Other authors who have contributed essays to From The Archivist’s Notebook (arranged alphabetically):
Tom Brogan, archaeologist, Director of the INSTAP Study Center for East Crete, and a long-time resident of Greece, writes about his culinary coming of age, from the farms of Indiana and the dormitory food of an English University, to his discovery of (and falling in love with) ethnic cuisines. His recent encounter on the island of Crete with Madhur Jaffrey, the guru of Indian cuisine, prompted Tom to review two of Jaffrey’s cookbooks and his own slow path into the kitchen.
Food and Travel: The Slow Road to Madhur Jaffrey’s Indian and Cretan Kitchen
Jacquelyn Clements holds a PhD in Classical Archaeology from Johns Hopkins University, and is an aspiring photographer. She has contributed to The Archivist’s Notebook a fun essay about living in Greece in the early 1910s. She drew her inspiration from the letters that a young bride, Zillah Pierce Dinsmoor, sent from Athens to her mother in America.
Letters from a New Home: Early 20th-Century Athens Through the Eyes of Zillah Dinsmoor
Jack L. Davis, Carl W. Blegen Professor of Greek Archaeology at the University of Cincinnati and a former director of the American School of Classical Studies at Athens (2007-2012), frequently contributes essays to The Archivist’s Notebook. Here are some of his essays:
Communism In and Out of Fashion: The American School of Classical Studies at Athens and the Cold War
Archives from the Trash: The Multidimensional Annie Smith Peck—Mountaineer, Suffragette, Classicist
A Mycenaean “Matter of Fact”: Part II, Joe Alsop’s Greek Bronze Age Archive at the University of Cincinnati
A Mycenaean “Matter of Fact”: Part I, Joe Alsop Reports on the Greek Bronze Age
I Once was Lost but Now I’m Found”: The Search for Missing Archives, Marion Rawson, and the Excavations of the Palace of Nestor at Pylos
Unbalanced Academics, Scribblers, and an “Odd Christmas”
An Archival Paradox, the Expédition de Morée, and a Mysterious Love Affair
Barbarians at the Gate
Vivian Florou studied archaeology and cultural heritage management, and has recently co-edited with Natalia Vogeikoff-Brogan and Jack L. Davis, a collection of essays, entitled Carl W. Blegen: Personal and Archaeological Narratives (Atlanta: Lockwood Press 2015). She has contributed two essays: one about high-society Greek women in the decades between the two world wars and how the traditional festive costumes that they wore on their social outings defined the aspirations of their class; and recently, a second one about Anna Apostolaki placing this remarkable woman in the cultural milieu of the early decades of the 20th century and at the center of the feminist movement in Greece.
On the Trail of a Greek Bourgeoisie Clad in Traditional Garb
Anna Apostolaki: A Forgotten Pioneer of Women’s Emancipation in Greece
Despina Lalaki holds a PhD in Historical Sociology from the New School university while she currently teaches at the The New York City College of Technology-CUNY. For the writing of her doctoral thesis, titled “Digging for Democracy in Greece: Intra-Civilizational Processes during the American Century”(2014), Dr. Lalaki made extensive use of the American School’s Administrative Records. Her essay here draws inspiration from an unpublished manuscript by archaeologist Carl W. Blegen, titled “The United States and Greece” and written in 1946-1948.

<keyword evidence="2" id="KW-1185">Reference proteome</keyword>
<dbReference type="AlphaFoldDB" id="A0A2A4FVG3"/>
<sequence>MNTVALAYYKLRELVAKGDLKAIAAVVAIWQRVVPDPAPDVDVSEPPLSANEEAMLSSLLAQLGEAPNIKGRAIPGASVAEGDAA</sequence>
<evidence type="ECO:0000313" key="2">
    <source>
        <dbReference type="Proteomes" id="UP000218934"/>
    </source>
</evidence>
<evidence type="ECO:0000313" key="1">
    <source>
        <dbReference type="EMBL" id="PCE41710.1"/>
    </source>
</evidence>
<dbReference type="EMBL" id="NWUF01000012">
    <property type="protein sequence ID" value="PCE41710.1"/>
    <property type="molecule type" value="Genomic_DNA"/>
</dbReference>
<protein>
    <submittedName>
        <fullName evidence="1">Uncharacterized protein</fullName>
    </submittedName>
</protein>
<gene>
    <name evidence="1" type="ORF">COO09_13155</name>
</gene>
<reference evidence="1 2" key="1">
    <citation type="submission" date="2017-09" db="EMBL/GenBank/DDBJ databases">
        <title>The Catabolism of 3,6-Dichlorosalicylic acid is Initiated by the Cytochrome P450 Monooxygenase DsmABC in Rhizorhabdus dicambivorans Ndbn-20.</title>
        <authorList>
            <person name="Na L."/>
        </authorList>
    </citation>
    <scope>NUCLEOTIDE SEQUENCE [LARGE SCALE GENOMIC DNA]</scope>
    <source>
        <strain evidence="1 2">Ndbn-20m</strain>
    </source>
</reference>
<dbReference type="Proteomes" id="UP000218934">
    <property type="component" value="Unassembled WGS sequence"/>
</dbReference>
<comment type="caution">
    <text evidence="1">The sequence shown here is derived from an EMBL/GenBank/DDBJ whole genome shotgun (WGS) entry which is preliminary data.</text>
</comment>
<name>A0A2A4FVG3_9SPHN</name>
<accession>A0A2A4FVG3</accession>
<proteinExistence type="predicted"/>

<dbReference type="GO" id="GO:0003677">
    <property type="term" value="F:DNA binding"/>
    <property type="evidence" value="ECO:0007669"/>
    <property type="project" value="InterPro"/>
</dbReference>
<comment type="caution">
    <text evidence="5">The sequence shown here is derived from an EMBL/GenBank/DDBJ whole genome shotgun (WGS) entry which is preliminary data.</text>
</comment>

On Communism and Hellenism: An Archaeologist’s Perpective
Lisabeth Ward Papageorgiou has studied Art History at the Institute of Fine Arts in New York University and has catalogued Homer A. Thompson’s papers and, most recently, Oscar Broneer Papers for the Archives of the American School of Classical Studies at Athens. She has contributed to the Archivist’s Notebook an essay about Nancy Mitford’s visit to the Athenian Agora during the reconstruction of the Stoa of Attalos in 1955.
That Unspeakable Stoa
Dylan Rogers holds a PhD from the University of Virginia, and he has been Assistant Director at the American School of Classical Studies at Athens since 2015. His essay to “From the Archivist’s Notebook” was inspired by his summer experience at the American School. On hearing that each Summer Session Director is given the title “Gertrude Smith Professor,” he embarked on a quest to find out more about Smith—and to find out what her story exactly was. She must have had a passion for Greece, but why? And in what ways did she spread this love to others?”
Gertude Smith: A Classic American Philhellene
Betsey A. Robinson, Professor of History of Art at Vanderbilt University, has contributed an essay about the history of the reconstruction of the Lion of Amphipolis in the 1930s and the people who spearheaded it; she also reminded us of recent work by the American School in the area, in 1970. Her essay was based on extensive archival research she conducted in the Archives of the American School of Classical Studies at Athens a few years ago, which resulted in an article entitled “Hydraulic Euergetism: American Archaeology and Waterworks in Early-20th-Century Greece,” in Philhellenism, Philanthropy or Political Convenience? American Archaeology in Greece, ed. Jack L. Davis and Natalia Vogeikoff-Brogan (Hesperia 82: 1, special issue), Princeton 2013, pp. 101-130.
The Pride of Amphipolis
Curtis Runnels, Professor of Archaeology at Boston University, has contributed two fascinating essays about unknown moments in Heinrich Schliemann’s life. He is also the author of The Archaeology of Heinrich Schliemann: An Annotated Bibliographic Handlist (Archaeological Institute of America; available also as an ebook from Virgo Books). Runnels, who passionately collects old books, frequently comes across hidden treasures.
“All Americans Must Be Trojans at Heart”: A Volunteer at Assos in 1881 Meets Heinrich Schliemann
Who Went to Schliemann’s Wedding?